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Preparing a new generation of physicians through integrated training

Article-Preparing a new generation of physicians through integrated training

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Specialised training programmes will help internal medicine doctors-in-training learn about emerging digital health solutions.

Integrated training programmes are the need of the hour. As a speciality, nephrology has benefitted tremendously from innovators and pioneers who, with cross-disciplinary collaborations, established dialysis by the 1980s as an effective option for end-stage kidney disease. Dialysis remains the most successful artificial organ support programme, benefiting millions worldwide.

But this speciality is now at a crossroads; globally, more than 850 million people are suffering from chronic kidney disease, and providing dialysis is very expensive. The U.S. government alone spends one per cent of its federal budget on dialysis, an unaffordable financial cost for many parts of the world.

Kidney care professionals must re-examine the current model of kidney care and develop new solutions to address the growing epidemic of kidney disease. This means cultivating a new generation of innovators – out-of-the-box thinkers and problem-solvers – trained for the future of work.


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Participants at the "Engineering Safer Care with a Systems View of Analytics" workshop held at Sheikh Shakhbout Medical City. This was led by Dr. Mecit Can Emre Simsekler in conjunction with Khalifa University's Department of Industrial and Systems Engineering.

Innovation in science and engineering has been the dominant source of productivity gains and new advances. In addition, healthcare delivery has become increasingly complex and technology-oriented; hence healthcare professionals need to be technology and science savvy to deliver effective healthcare now and in the future.

In addition to managing human and financial resources, healthcare leaders will need entrepreneurial skills, an understanding of the role of human-centred innovation, and the ability to implement emergent technologies to bring growth and value to their respective organisations.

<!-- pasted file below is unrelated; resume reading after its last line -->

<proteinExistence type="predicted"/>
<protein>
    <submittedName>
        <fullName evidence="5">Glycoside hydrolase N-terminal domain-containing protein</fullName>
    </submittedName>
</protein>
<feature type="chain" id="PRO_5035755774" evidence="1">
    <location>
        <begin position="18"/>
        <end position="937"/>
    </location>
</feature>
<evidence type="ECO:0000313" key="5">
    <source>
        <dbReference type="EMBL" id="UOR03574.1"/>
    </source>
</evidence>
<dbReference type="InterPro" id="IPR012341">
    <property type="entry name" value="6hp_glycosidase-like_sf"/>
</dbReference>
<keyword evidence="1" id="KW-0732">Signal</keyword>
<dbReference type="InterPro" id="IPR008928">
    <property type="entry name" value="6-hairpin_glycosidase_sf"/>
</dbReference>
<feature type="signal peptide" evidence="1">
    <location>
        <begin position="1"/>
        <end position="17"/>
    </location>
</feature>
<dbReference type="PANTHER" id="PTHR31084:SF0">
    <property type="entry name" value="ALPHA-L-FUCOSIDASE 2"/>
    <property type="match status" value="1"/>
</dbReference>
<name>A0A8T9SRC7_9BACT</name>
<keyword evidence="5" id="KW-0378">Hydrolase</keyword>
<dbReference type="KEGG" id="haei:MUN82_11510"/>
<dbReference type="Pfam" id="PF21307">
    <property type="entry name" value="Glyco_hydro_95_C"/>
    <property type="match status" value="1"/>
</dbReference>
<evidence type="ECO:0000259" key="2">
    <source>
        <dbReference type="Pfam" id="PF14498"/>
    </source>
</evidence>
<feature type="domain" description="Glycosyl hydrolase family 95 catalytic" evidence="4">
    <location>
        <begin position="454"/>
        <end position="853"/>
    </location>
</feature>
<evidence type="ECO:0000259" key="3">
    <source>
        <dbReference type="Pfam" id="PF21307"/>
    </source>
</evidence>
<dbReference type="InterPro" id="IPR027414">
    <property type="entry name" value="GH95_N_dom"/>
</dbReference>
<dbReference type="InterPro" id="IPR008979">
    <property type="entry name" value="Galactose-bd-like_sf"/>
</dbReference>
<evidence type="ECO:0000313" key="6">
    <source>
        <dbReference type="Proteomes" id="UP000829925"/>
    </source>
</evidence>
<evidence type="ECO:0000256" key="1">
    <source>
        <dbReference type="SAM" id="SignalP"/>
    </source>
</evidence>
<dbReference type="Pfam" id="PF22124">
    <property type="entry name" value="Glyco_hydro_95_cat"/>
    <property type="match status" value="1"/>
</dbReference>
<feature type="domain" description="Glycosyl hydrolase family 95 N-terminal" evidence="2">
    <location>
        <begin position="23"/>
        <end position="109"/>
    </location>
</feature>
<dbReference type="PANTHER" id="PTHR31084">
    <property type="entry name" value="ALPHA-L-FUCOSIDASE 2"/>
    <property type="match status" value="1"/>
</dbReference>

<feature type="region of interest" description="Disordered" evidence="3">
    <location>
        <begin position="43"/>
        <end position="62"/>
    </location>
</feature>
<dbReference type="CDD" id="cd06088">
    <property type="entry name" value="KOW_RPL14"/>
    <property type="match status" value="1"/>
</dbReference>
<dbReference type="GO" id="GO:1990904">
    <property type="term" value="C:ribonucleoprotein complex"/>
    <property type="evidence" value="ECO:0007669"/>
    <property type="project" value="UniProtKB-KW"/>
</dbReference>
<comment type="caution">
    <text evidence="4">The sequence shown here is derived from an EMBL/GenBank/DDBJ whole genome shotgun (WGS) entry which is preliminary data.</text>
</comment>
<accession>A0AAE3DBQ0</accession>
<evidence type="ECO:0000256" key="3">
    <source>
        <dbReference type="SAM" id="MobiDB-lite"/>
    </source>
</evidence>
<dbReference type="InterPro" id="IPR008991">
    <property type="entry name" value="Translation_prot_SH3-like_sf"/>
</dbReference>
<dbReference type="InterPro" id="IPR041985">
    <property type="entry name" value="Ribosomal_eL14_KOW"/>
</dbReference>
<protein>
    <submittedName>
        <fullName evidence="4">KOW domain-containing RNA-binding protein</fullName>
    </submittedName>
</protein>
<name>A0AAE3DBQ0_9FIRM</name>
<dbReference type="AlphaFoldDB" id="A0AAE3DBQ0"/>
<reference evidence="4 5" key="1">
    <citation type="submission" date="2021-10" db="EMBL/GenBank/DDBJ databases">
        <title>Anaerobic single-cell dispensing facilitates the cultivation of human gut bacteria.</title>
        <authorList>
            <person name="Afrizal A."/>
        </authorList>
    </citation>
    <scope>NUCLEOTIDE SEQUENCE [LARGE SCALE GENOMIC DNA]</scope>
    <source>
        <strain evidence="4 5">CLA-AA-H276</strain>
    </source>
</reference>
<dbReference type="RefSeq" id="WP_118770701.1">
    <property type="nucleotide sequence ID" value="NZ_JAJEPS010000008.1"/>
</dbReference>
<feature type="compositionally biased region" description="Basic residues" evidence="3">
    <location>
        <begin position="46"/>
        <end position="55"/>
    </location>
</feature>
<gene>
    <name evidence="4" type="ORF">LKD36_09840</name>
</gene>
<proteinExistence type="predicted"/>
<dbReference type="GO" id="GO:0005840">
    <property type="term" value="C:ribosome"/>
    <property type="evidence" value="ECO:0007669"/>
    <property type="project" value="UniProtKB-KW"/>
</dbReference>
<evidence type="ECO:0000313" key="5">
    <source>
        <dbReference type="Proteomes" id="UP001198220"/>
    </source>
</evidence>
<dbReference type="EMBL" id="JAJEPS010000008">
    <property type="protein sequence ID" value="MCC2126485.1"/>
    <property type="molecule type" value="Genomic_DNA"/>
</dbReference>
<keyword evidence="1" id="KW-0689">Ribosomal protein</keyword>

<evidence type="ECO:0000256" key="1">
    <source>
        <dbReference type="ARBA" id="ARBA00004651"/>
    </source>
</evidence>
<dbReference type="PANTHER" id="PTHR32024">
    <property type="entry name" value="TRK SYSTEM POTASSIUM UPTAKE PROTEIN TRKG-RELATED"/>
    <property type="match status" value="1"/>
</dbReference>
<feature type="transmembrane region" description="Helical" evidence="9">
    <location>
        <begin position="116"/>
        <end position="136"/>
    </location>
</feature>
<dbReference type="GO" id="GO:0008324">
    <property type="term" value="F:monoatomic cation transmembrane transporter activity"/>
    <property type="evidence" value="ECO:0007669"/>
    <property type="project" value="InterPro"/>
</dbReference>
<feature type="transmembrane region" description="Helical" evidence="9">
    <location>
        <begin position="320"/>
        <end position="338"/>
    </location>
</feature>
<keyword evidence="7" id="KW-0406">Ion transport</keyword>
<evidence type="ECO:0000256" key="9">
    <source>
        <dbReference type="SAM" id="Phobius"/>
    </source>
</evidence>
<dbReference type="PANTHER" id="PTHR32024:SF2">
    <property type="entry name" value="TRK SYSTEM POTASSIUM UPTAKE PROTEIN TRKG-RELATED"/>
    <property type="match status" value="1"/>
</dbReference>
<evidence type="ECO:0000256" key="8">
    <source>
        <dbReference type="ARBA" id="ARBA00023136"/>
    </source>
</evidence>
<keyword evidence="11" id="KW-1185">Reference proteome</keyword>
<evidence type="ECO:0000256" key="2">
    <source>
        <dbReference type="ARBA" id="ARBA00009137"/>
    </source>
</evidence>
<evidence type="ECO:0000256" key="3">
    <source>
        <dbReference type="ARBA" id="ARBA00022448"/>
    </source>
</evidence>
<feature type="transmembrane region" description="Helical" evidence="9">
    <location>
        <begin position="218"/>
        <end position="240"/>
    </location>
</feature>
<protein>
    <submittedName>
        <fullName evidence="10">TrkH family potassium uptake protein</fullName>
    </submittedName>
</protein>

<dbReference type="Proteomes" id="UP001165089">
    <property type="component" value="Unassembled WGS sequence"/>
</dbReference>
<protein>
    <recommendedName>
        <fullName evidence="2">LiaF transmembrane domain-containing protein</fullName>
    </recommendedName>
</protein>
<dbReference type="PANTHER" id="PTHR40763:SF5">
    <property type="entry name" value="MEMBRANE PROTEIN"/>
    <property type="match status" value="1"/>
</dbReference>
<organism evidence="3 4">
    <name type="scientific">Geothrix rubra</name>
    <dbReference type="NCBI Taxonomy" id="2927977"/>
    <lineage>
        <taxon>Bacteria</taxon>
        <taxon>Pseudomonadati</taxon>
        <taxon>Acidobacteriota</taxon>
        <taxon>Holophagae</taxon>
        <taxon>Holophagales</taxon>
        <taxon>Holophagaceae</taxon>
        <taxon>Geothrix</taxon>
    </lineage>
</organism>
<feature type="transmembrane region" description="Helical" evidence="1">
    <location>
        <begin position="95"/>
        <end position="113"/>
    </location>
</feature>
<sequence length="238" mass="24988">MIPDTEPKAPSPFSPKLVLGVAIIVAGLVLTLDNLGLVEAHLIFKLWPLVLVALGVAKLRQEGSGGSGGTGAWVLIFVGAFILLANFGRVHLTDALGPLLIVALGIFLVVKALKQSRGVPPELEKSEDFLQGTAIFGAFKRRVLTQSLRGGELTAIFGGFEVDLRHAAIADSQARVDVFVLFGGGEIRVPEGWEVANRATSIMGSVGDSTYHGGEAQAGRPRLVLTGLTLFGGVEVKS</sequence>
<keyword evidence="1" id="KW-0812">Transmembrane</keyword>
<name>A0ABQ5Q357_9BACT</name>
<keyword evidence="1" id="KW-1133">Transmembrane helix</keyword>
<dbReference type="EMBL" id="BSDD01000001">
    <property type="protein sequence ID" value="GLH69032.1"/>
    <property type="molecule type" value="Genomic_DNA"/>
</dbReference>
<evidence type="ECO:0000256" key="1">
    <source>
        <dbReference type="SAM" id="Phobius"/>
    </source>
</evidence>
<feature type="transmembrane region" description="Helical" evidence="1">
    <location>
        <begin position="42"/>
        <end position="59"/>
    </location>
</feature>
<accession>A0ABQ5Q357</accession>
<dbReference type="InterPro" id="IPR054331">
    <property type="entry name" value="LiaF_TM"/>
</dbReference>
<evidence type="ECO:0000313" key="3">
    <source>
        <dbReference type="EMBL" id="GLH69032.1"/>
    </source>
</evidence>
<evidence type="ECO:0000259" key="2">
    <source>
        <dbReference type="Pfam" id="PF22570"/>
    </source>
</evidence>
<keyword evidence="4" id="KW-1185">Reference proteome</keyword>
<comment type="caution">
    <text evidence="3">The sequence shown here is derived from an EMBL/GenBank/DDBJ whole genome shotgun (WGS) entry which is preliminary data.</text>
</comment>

To this end, the internal medicine residency programme team at Sheikh Shakhbout Medical City (SSMC) in the UAE has set up an innovation track for trainees, with support from SSMC Education leadership — Dr. Deanne Kashiwagi Deputy Chief Medical Officer and Internal Medicine Training Program Director, and Dr. Tahir Mehmood, Associated Internal Medicine Program Director.

Leading one of the largest internal medicine training programmes in the UAE, SSMC integrated the concepts of innovation, technology management, and entrepreneurship to enable future leaders to advance the current model of healthcare delivery and improve patient outcomes. Most of our trainees are Emiratis, who will evolve into leaders in UAE healthcare, not just in nephrology but in other medical sub-specialities as well.

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Workshop on Artificial Intelligence in Healthcare in partnership with Mohamed bin Zayed University of Artificial Intelligence (MBZUAI).

Key learning objectives

  1. Create an innovative learning environment and rich ecosystem to facilitate working across disciplinary boundaries to solve complex problems in the medical environment.
  2. Design a development path to prepare trainees to lead within and across interdisciplinary organisations, such as hospitals, healthcare start-ups, healthcare regulators, etc.
  3. Develop a keen understanding of and the ability to exploit a rapidly changing technological environment.

The programme aims to create a learning environment to help trainees become familiar with the impact of machine learning and artificial intelligence on healthcare. Students learn how technology can generate safer care using point-of-care sensors, telemedicine, and cloud computing-based digital health solutions, as well as the principles of design thinking to equip them to become agents of change.

The next few decades will radically transform how patient care is delivered. Some changes are inevitable because the current model is financially unsustainable; others will come from big tech and other large institutions who look increasingly to healthcare as an opportunity for financial growth

Gone are the days in healthcare where one could master one skillset and hope to practice this until retirement. The next generation will have to constantly evolve and innovate to survive the tremendous change on the horizon. As educators, we are responsible for preparing them for this exciting future. 


Siddiq Anwar is the Consulant Nephrologist at Sheikh Shakhbout Medical City (SSMC).

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